Tesla Effect: A Tex Murphy Adventure Review (PC)

A Case of Perfection


Adventure fans, rejoice! After taking an extended 16 year hiatus from cracking some of the hardest cases in New San Francisco,  Tex Murphy is back. Last seen in 1998’s Tex Murphy: Overseer, the trenchcoat-clad star of the classic  adventures Under a Killing Moon and The Pandora Directive had seemingly disappeared into the shadows after developer Access Studios was purchased by Microsoft way back in 1998. Now, with the recent resurgence of the point-and-click adventure genre, Big Finish Games, headed by series creators Chris Jones and Aaron Conners, have  given the snarky P.I. a new lease on life with Tesla Effect: A Tex Murphy Adventure. Does this crowd-funded caper serve as a bold return to form for the beloved sleuth, or was the world’s unluckiest gumshoe better off left in the annals of adventure gaming history?

The sixth game in the long-running series, Tesla Effect: A Tex Murphy Adventure puts you in the well-worn fedora of San Francisco’s most down on his luck private eye. The game begins with the legendary private dick waking up on the fire escape of his apartment at the Ritz to a chaotic scene. Sporting a serious gash on the head and injection marks on his arm, the groggy gumshoe -and part-time dance instructor- begins to realize things aren’t quite right. Not only did Tex take a serious knock on the head, but he also discovers he can’t remember the past seven years of his life. Now it’s up to the the hard-boiled detective to put the pieces back together and uncover the mysterious circumstances behind his seemingly spontaneous bout of amnesia in a case that’s full of far-reaching conspiracies, murderous secret societies, a powerful doomsday device and more classic noir tropes than you can shake a stick at.

The Tex Murphy games have always been fondly remembered for their mix of full motion video storytelling and point-and-click sleuthing, and Tesla Effect is no exception.  True to its mid-nineties heritage, the game features an abundance of FMV which is integrated into both the the game’s narrative as well as the core gameplay experience. While those unable to stomach excessive cinematics may be put off by this, these segments look fantastic and are incredibly entertaining- due in no small part to Tex Murphy’s writer and and on-screen persona,  Chris Jones’ show-stealing performances- and really help to flesh out the game’s exceptionally well-written narrative. While Tex Murphy is undoubtedly the star of the show, you’ll also encounter plenty of familiar faces from Tex’s past cases, who are usually introduced with an entertaining FMV snippet from a previous game, along with a host of newcomers in Tesla Effect. From Louie the horribly deformed but lovable proprietor of the Brew and Stew to the cold and calculating Big Jim Slade, the game’s characters toe the line between comically eccentric and utterly ruthless, and are endlessly entertaining with their solid on-screen performances.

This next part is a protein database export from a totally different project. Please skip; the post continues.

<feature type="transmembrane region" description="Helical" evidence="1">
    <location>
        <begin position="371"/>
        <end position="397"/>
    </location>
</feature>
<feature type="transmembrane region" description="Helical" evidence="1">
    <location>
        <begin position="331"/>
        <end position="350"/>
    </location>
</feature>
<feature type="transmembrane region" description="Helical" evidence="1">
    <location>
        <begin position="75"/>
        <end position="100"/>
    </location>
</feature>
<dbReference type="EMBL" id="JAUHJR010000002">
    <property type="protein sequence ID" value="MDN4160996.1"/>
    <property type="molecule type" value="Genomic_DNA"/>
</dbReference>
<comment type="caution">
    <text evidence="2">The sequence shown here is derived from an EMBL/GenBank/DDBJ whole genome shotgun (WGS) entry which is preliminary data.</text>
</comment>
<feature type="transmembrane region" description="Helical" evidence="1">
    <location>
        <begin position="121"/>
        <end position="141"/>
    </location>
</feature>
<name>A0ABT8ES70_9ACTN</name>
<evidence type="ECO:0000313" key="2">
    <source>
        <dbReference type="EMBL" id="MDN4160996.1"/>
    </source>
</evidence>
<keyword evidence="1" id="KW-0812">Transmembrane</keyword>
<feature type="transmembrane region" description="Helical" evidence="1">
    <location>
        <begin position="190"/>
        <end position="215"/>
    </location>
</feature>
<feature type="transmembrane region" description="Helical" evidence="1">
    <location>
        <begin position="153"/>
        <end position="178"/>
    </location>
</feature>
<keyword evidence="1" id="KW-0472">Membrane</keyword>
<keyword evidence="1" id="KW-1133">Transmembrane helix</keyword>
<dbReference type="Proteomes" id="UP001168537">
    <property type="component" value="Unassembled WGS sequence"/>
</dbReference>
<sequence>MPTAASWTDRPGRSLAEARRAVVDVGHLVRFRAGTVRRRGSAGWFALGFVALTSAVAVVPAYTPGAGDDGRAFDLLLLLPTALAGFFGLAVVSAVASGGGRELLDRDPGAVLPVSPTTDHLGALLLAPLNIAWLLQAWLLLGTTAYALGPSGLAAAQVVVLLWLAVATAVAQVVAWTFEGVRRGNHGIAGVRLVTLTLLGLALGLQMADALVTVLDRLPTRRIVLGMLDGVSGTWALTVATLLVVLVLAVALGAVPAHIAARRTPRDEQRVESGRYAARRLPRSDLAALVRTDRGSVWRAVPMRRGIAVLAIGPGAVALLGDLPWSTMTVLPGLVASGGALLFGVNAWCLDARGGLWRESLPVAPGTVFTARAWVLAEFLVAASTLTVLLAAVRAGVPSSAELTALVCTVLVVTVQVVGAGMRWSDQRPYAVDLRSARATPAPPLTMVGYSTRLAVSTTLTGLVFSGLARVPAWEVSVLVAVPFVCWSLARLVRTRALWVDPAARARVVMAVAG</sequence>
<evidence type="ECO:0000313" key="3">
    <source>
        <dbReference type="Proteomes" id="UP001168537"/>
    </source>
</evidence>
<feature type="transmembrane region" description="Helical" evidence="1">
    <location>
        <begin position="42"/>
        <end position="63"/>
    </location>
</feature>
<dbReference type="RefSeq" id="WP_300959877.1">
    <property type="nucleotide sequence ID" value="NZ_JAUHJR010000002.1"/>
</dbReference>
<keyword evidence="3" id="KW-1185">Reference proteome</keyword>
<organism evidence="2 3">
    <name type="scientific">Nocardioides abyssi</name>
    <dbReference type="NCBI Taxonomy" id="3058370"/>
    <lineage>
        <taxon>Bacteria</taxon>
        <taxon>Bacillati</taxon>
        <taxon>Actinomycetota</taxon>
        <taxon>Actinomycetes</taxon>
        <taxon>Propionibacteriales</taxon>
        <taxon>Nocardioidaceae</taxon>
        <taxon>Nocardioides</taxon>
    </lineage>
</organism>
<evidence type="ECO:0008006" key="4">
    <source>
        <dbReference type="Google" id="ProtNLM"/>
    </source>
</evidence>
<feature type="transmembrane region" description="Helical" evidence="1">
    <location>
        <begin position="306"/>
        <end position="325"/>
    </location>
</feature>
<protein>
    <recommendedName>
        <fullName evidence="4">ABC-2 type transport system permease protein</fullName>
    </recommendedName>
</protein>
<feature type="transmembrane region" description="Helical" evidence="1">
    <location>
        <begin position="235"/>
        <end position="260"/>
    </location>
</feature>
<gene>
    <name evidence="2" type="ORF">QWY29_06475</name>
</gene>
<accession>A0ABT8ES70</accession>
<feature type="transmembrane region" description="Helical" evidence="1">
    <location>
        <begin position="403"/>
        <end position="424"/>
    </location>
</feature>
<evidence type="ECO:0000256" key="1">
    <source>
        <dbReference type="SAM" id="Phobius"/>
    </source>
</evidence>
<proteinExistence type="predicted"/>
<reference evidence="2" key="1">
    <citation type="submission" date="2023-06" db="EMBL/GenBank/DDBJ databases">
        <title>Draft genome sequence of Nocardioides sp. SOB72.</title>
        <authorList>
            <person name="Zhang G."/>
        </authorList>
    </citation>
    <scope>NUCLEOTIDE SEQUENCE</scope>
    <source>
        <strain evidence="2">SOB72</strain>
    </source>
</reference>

Tesla Effect - Wallpaper 12

Louie may look scary, but he has a heart of gold and can fry up a mean sewer rat souffle


While the game certainly offers a metric ton of full motion video, the bulk of your time in this roughly 16 hour adventure is spent scouring Tesla Effect’s 3D environments in a first-person perspective searching for clues and solving deviously devised puzzles, which on more than one occasion actually had me digging for a pencil and paper to successfully complete them; a fine accomplishment in a genre that has become decidedly less cerebral over the years. While many of these brain-teasers require multiple steps to reach achieve their solution, Tex offers subtle clues to how to solve the more complex puzzles, ensuring you won’t be left completely clueless as to how to solve some of the more challenging riddles you’ll encounter in your adventure.

There are many places to go and people to see in Big Finish’s post-apocalyptic vision of San Francisco. In your quest to recover your memory, and ultimately the dangerous and highly sought-after secrets the brilliant inventor Nikola Tesla supposedly took to his grave, you’ll explore a wide variety of settings such as run-down Chandler street that plays home to Tex much of the game’s motley cast, a mysterious, pyramid-esque temple that serves as a cult’s imposing base of operations, an eerie marshside manor full of secret passages, and a simply immense research facility that holds the key to Nikola Tesla’s lost research, among other places. While conducting your investigations you’ll need a keen eye to uncover all of the hidden clues strewn about an area. Some of these are extremely well concealed, offering a solid challenge for genre veterans looking to flex their frontal lobes. However, if you’re just in it for the story or need a helping hand the game also offers the option to highlight items you can interact with, as well as a welcome hint system on the game’s casual difficulty setting.